Next came the fancy pumpkin peel. While the mixture sat on my face, Guldie moved to my hands and gave them a massage, oiling them with lotion and inserting my digits into a warm mitt. This was the relaxing part.
Until she made it down to my feet.
I hadn’t worn socks that day and my Toms were quite stinky from all the wear I had been giving them. I wasn’t expecting anyone to come in contact with them and so didn’t prepare for this part of the relaxing massage. I also hadn’t shaved my legs, which Guldie noted and suggested a waxing. Yeah, so much for relaxing. More like total mortification.
In what seemed like only a little bit of time, she finished with my feet (I wondered if she went quickly on purpose) and returned to my upper half, massaging my lymph nodes and commenting how many toxins I must have in my body. I began to wish Guldie would keep her opinions to herself, even if the lymph node massage did feel pretty awesome.
The facial ended not too long after that and Guldie left the room to let me redress. She kept commenting on how great my skin looked and led me to the bathroom to show me the mirror, waiting for my pleased expression (which I dutifully produced). My skin did look pretty good, as far as skin goes.
I paid and headed out, leaving a generous tip for all the pain and suffering Guldie had expressed onto my face.
But really, I don’t think those “extractions” are worth it. I liked the egg white facial I gave myself better. And it’s cheaper.
August 16, 2011 § 3 Comments
There are many things you can make with common household products from window cleaners to body scrubs. On Day One Hundred Thirty-Eight I made a pore-cleansing face mask. Out of an egg. Well, more precisely, an egg white.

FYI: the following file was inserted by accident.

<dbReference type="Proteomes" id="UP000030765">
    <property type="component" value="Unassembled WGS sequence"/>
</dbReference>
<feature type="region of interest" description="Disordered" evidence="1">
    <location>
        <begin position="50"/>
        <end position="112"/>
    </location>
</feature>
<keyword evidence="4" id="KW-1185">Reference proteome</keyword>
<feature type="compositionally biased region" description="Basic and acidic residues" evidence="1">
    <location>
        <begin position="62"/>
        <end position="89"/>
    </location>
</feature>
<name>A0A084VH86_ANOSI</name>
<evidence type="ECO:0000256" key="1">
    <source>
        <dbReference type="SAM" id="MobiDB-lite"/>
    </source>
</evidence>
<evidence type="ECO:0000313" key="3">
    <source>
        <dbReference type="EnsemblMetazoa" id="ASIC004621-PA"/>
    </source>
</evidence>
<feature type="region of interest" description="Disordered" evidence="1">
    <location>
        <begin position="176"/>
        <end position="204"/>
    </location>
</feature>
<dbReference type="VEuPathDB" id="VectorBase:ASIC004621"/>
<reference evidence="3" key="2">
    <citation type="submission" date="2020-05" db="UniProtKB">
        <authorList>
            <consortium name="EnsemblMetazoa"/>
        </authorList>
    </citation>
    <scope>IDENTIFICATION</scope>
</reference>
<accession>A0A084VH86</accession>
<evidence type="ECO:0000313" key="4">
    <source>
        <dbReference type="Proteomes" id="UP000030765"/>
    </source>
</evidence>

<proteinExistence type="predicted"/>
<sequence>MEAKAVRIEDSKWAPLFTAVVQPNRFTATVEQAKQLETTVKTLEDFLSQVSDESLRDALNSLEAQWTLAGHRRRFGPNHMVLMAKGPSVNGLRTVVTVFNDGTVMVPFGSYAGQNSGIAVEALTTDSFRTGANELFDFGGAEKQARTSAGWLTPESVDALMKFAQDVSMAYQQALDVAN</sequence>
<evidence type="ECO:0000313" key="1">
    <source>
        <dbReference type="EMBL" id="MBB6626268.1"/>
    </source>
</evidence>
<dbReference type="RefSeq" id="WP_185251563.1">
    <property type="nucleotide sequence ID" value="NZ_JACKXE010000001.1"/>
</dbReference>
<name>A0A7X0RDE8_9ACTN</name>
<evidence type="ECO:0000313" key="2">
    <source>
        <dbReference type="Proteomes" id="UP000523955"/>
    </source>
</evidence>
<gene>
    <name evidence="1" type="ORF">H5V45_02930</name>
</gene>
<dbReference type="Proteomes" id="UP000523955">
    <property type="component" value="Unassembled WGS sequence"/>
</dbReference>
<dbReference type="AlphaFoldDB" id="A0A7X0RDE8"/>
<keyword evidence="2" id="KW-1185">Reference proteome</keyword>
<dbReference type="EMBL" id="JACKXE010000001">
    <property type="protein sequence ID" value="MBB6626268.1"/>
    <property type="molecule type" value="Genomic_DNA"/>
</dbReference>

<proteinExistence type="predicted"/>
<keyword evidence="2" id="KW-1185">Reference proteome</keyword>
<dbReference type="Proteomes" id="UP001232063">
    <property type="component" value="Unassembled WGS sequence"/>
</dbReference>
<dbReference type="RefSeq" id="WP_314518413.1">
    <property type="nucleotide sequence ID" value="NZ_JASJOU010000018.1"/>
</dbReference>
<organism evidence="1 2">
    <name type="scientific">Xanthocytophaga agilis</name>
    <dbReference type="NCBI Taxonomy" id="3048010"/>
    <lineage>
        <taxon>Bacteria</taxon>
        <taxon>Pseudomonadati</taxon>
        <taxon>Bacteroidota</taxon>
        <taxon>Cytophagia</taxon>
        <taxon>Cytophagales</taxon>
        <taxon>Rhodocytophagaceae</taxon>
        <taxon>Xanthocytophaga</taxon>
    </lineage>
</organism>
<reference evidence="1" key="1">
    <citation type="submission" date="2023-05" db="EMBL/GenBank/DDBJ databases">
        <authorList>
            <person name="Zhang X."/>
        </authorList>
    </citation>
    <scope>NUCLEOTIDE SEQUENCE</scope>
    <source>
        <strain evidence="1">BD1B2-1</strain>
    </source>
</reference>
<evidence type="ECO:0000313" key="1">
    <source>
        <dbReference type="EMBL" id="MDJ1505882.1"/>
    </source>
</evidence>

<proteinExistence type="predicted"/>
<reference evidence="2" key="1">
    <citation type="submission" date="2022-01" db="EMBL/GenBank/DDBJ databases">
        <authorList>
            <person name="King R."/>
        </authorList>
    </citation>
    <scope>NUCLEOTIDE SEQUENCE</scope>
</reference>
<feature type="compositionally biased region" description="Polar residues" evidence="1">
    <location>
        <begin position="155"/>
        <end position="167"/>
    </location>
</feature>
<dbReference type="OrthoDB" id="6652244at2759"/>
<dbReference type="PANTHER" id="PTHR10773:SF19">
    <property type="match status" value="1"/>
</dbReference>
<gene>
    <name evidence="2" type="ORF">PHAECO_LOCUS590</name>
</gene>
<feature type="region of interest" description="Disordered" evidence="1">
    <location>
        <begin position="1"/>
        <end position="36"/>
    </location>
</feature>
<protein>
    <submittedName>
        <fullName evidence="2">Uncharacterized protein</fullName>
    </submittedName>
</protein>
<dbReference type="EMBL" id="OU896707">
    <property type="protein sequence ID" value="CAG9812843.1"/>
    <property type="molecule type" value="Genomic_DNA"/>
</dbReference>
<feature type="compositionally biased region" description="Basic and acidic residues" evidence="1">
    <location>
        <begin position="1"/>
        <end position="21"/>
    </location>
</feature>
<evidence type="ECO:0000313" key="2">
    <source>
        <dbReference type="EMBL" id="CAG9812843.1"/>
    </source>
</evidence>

I looked through several different methods of combining basic household staples to tighten pores and smooth skin. Some were as simple as an egg white and lemon juice. Others involved yogurt and oatmeal. One even (and I kid you not) called for cat litter. Fortunately for me I don’t have any cats, so that option was out. I settled on the basic egg white recipe, with a couple added ingredients for pizzazz.
Beat 1 egg white to thick foam and add ½ tsp of honey, ½ tsp of fresh milk and ½ tsp of lemon juice. Mix well and add a little bit of flour to make it thicker. Apply to the face and keep on for 20 min. Wash off facial mask with cool water without soap.
I think another first for me was to beat an egg. I don’t own an electric egg beater, nor one of those wind up ones. I have never made a meringue. It was just a whisk and a strong right forearm that made this egg foam. And it took forever. Like two hours. No, I kid, but it sure felt like it took that long.
I beat the egg and added the honey, lemon, milk, and a little flour, and then a little more flour, until a paste formed in the bowl. Then I leaned over the sink and scooped the concoction on to my cheeks, nose, and forehead. It kind of dripped down my chin and I wiped away the excess.
After twenty minutes I headed back into the bathroom to rinse it all off. No soap, just like the directions. And you know what? My skin did feel smoother, younger, with smaller pores. I actually had a compliment about my skin the next day. Who knew something so common could possibly work.